Sunday, 7 February 2016

The Olympus PEN-F - Part 3 of the personal narrative

Part 1 and Part 2 precede this article. 

Colouring your perceptions

When Robin Wong let me have the PEN-F to try out, he warned me that the raw would not be supported by third party software yet and even Olympus Viewer 2 might not be ready to read it. When I got home, I tried the Adobe duo (Photoshop and Lightroom CC) and Corel Aftershot Pro - no, they would not read the file. Picasa desktop client did. Lightzone did. Sagelight Editor did. I ran Olympus Viewer and there was an update prompt. Olympus Viewer 3, Version 2.0 came down and yay! it supports the PEN-F.

Now Olympus Viewer gets a fair bit of disdain and abuse from users and never-want-to-be-users. It's slow, the original versions were flaky. Over time, on Windows, it's functional enough for me. In one FB group posting, one unkind user said "Only Robin Wong uses it, and I guess that's because he's an Olympus employee". Some people can just be so unkind. Well, I use it, from time to time. This is an obvious instance - if the third party programs are not ready yet, Olympus Viewer works. I don't need a stage managed workflow, I'm not in a deliver-or-die business / production role. All I need right now is to produce some nice photos.

I was interested in seeing how Olympus would graft those cool looking JPEG processing tunings from the PEN-F onto Olympus Viewer - remember, this is a program that works with all the Olympus camera models. Here's what I experienced.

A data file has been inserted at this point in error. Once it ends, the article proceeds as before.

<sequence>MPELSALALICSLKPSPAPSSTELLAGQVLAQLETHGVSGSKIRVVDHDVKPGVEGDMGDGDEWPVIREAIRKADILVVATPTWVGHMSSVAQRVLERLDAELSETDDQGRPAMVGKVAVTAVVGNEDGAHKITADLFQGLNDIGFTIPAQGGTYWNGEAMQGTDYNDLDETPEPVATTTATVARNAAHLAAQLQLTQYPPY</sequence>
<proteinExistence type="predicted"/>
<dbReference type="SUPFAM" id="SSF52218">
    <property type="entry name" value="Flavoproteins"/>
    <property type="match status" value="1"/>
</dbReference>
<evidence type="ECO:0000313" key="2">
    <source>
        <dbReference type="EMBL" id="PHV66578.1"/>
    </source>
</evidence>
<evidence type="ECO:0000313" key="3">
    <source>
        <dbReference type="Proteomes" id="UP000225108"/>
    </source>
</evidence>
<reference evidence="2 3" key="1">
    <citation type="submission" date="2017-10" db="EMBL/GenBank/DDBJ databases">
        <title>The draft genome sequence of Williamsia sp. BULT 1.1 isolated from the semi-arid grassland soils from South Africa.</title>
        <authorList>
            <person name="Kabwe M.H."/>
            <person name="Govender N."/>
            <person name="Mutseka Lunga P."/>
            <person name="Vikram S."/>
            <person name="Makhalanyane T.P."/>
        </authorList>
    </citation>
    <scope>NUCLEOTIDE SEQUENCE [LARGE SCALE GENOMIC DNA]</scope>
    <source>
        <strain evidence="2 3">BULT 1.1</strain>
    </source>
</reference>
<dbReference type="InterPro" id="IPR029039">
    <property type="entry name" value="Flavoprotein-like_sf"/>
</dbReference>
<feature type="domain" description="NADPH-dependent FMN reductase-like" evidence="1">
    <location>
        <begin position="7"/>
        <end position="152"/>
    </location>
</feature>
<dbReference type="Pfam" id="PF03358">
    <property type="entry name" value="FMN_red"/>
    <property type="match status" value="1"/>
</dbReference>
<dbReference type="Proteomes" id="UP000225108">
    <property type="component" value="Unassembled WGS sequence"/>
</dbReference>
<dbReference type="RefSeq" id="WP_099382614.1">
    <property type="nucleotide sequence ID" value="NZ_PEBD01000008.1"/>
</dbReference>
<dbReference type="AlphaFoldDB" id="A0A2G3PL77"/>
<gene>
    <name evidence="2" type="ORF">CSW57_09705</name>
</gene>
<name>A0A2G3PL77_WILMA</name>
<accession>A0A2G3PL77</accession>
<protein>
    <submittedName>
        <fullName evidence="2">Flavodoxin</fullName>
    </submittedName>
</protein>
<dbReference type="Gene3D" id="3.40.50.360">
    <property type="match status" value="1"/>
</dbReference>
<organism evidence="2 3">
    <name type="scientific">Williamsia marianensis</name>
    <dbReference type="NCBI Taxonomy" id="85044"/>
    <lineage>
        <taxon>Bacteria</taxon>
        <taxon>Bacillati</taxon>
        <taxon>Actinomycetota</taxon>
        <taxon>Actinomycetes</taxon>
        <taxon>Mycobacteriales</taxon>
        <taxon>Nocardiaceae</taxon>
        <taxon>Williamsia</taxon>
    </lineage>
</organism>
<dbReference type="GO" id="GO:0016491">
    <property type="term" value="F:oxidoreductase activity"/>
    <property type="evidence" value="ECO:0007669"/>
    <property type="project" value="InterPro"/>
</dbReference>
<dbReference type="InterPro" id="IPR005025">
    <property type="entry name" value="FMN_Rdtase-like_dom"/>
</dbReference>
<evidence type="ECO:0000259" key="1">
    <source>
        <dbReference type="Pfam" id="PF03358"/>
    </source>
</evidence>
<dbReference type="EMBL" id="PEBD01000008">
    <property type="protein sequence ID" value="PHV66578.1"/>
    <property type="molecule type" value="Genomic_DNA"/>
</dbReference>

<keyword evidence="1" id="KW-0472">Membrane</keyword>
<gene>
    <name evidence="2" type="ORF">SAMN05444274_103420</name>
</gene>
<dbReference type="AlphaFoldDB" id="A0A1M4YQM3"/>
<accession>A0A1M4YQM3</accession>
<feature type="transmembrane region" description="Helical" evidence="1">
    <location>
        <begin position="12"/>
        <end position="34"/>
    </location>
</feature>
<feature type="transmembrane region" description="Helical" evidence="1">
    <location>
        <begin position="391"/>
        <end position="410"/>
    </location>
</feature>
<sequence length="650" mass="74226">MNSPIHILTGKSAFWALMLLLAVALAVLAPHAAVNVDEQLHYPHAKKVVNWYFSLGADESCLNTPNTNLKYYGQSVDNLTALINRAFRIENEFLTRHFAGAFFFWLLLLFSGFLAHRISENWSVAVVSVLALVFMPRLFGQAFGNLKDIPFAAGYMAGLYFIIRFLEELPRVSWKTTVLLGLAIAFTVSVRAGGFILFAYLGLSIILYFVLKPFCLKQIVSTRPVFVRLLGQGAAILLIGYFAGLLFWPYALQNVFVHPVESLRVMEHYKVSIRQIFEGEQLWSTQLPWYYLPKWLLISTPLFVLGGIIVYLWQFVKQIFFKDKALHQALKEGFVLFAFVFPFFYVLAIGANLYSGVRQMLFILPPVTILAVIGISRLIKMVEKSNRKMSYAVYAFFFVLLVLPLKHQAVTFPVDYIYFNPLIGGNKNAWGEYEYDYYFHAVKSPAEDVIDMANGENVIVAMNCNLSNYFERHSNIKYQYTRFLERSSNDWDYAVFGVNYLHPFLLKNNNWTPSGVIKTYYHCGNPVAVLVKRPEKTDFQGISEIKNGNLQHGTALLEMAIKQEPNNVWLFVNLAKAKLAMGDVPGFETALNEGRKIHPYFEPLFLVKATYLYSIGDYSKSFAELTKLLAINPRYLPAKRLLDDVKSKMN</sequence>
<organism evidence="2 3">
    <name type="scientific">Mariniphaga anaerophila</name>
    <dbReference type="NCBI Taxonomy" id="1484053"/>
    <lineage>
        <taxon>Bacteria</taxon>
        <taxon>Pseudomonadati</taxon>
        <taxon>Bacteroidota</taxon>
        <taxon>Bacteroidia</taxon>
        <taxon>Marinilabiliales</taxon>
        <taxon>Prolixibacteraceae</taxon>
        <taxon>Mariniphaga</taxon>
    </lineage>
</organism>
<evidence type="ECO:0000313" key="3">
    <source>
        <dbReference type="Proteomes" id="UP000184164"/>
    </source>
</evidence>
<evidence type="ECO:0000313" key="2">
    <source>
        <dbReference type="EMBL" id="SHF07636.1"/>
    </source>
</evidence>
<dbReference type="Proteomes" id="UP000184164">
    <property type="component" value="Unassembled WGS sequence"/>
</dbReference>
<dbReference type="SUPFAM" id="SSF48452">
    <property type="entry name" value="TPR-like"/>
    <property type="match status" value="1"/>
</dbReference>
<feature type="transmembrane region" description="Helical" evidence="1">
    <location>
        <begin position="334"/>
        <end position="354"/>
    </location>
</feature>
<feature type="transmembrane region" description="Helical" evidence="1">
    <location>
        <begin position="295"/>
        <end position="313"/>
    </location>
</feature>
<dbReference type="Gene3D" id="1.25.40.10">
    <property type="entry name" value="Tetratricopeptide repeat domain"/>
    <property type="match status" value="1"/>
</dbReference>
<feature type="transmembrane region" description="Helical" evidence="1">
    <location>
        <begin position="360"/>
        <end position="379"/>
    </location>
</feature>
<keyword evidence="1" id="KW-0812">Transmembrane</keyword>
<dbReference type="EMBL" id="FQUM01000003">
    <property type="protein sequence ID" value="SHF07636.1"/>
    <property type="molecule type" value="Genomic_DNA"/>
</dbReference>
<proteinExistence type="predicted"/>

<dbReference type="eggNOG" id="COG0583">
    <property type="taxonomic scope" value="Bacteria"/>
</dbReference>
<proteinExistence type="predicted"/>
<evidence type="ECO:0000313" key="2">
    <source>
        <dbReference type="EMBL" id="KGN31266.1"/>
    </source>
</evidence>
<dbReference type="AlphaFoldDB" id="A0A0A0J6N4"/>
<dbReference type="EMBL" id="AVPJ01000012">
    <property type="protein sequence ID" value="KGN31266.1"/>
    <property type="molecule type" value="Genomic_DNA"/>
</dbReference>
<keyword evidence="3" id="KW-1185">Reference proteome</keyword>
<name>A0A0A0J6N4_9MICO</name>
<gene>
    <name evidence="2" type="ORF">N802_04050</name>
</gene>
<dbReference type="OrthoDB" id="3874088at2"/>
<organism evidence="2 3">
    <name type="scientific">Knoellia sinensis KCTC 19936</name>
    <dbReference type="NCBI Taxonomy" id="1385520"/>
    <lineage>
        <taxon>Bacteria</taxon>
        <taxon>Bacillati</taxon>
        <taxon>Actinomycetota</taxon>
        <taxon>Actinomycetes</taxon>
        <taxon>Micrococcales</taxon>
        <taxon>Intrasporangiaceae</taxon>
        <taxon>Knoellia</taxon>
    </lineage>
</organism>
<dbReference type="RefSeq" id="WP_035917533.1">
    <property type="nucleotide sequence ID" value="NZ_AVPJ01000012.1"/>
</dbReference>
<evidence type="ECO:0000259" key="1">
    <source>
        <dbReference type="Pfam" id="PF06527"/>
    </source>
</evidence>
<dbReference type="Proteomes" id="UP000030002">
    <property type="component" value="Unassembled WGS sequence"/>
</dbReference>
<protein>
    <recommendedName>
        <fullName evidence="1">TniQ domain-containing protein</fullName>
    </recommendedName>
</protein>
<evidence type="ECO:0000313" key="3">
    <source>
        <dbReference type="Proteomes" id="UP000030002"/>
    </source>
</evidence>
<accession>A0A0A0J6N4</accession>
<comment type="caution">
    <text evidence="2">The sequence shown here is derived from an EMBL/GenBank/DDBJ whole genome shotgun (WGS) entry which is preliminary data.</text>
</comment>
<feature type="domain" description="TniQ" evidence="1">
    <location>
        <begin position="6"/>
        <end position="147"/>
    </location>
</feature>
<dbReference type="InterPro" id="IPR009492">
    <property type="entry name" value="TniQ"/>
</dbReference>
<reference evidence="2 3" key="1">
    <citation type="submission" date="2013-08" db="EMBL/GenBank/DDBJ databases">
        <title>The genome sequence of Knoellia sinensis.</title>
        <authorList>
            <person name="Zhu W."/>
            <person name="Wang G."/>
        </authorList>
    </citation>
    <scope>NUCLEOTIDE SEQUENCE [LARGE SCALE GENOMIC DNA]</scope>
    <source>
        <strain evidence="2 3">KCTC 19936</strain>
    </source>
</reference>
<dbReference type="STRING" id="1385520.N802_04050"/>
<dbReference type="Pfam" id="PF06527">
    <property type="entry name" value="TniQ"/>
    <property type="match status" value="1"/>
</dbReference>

The new Colour Profile is listed in the same section as the existing list of colours - Natural, Vivid etc... When I choose Colour Profile, I am presented  with a colour wheel reminiscent of the Color Creator that was pioneered in the earlier Olympus models. Except that this Color Wheel allows you to select from the rainbow of colours, and set all of them, not just one colour. You can choose the colour and set the degree of vividness (negative as well as positive).

The Highlight & Shadow curve control gadget has also been previously introduced in earlier models. This time, it has Midtone control. Don't forget, you can nominate Auto Gradation in another section - this could be used to lighten shadows for the old aged film feel. Or change the Contrast.

Shown above is the dialog to apply a personalised Color Profile Setting. Instead of saving template settings for Color Profiles, the process works like thusly:
  1. Save a JPEG from the camera or by using Olympus Viewer, adjusted to taste.
  2. Click on that drop down arrow above and right of the Color Wheel and the dialog will display (as in the screenshot above.)
  3. The dialog in Windows opens at your ..\users\yourusername\pictures folder - if you placed the jpeg somewhere else (I do), navigate to that folder
  4. Choose that JPEG as the donor and apply that personalised colour profile to the selected image(s) in Olympus Viewer

The Color Wheel after some adjustment
I'm not an experienced colorist, my useage has been with some Topaz products like Adjust and Restyle, so I'm looking to those who have color grading skills to provide some leadership with this tool.

Here's a Before

and After

Note that after a few iterations to discover the look that you're centred upon, the "After" could be saved as a preset in the camera so that you have an in-your-face intuitive visual.

On to Part 4

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